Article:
“Looking back from the beginning of the season to now is amazing to see how far our Chinese athletes have grown and developed in just this first season.  The hard work they put in each and everyday from the weight room to our on-ice skill sessions to game play has been remarkable. I am so grateful to be a part of the Vanke Rays and my hope is continuing to grow with this great organization.”

Their rivalry certainly reached a vaunted pinnacle when the clubs graced the ice against each other for the first time on home ice, as the Harbin Sport University Skating Center served as the historic backdrop. Although Red Star prevailed in a 6-0 triumph in the December 8 contest, it served as a season highlight, along with one of the biggest games in CWHL history.

History would take on a more profound meaning with the last match of the season, one that Drinkwater could relate to, as it involved a unique goaltending matchup. With Tianyi Zhang gaining the start for the Rays (her fourth appearance of the season), the result was the first CWHL game to feature two Chinese-born goaltenders, as Red Star countered with Yuqing Wang, who would emerge with First Star of the Game honors.

With both expansion clubs boasting the league’s best attendance figures during the season, the interest in the game has reflected a bigger picture where community and curiosity intersect with great significance. Such interest is one that also stands as a tremendous source of encouragement, validating the hard work exerted by Rays coaches and players alike,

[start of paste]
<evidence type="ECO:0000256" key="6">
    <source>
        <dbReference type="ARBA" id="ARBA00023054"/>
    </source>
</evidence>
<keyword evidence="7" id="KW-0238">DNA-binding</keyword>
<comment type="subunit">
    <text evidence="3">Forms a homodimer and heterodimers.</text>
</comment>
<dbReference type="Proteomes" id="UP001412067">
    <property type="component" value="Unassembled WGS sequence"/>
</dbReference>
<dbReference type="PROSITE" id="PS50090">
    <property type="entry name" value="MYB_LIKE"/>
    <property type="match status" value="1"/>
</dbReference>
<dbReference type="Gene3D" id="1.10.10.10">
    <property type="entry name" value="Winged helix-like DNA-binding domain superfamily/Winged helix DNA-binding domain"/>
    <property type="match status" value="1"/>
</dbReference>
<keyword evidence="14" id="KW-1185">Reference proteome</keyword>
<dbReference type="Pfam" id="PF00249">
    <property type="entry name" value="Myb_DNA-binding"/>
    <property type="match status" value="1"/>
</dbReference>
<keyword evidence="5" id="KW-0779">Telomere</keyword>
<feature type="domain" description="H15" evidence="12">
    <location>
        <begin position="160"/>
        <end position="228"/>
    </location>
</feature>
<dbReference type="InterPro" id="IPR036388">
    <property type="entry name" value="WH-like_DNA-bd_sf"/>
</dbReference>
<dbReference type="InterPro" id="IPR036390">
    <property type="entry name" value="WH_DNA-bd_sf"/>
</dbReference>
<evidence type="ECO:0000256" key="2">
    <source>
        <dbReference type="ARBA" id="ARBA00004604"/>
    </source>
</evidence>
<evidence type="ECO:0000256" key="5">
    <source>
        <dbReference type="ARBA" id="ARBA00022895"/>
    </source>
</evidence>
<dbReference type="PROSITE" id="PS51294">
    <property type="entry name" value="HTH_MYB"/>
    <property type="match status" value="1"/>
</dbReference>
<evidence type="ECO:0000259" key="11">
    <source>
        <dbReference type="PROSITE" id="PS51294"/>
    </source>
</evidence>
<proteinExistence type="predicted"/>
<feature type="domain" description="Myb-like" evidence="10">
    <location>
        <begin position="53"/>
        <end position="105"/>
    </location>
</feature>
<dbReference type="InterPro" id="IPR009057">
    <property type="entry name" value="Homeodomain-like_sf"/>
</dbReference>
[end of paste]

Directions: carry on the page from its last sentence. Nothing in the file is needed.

“Our fan base has been great with us pulling between 3,000 to 5,000 a game.  It has been unbelievable to watch a community that is not familiar with the sport take such interest and support in our hockey programs.”

With a roster of talent from both sides of the Pacific, an amalgam of superlative scorers collaborting with eager players ready to cultivate their skills, the results were one defined by the fact that the Rays were in contention for a postseason position into the last month of their inaugural season. Despite missing the opportunity to compete for the Clarkson Cup by the narrowest of margins, there was a tremendous feeling of achievement.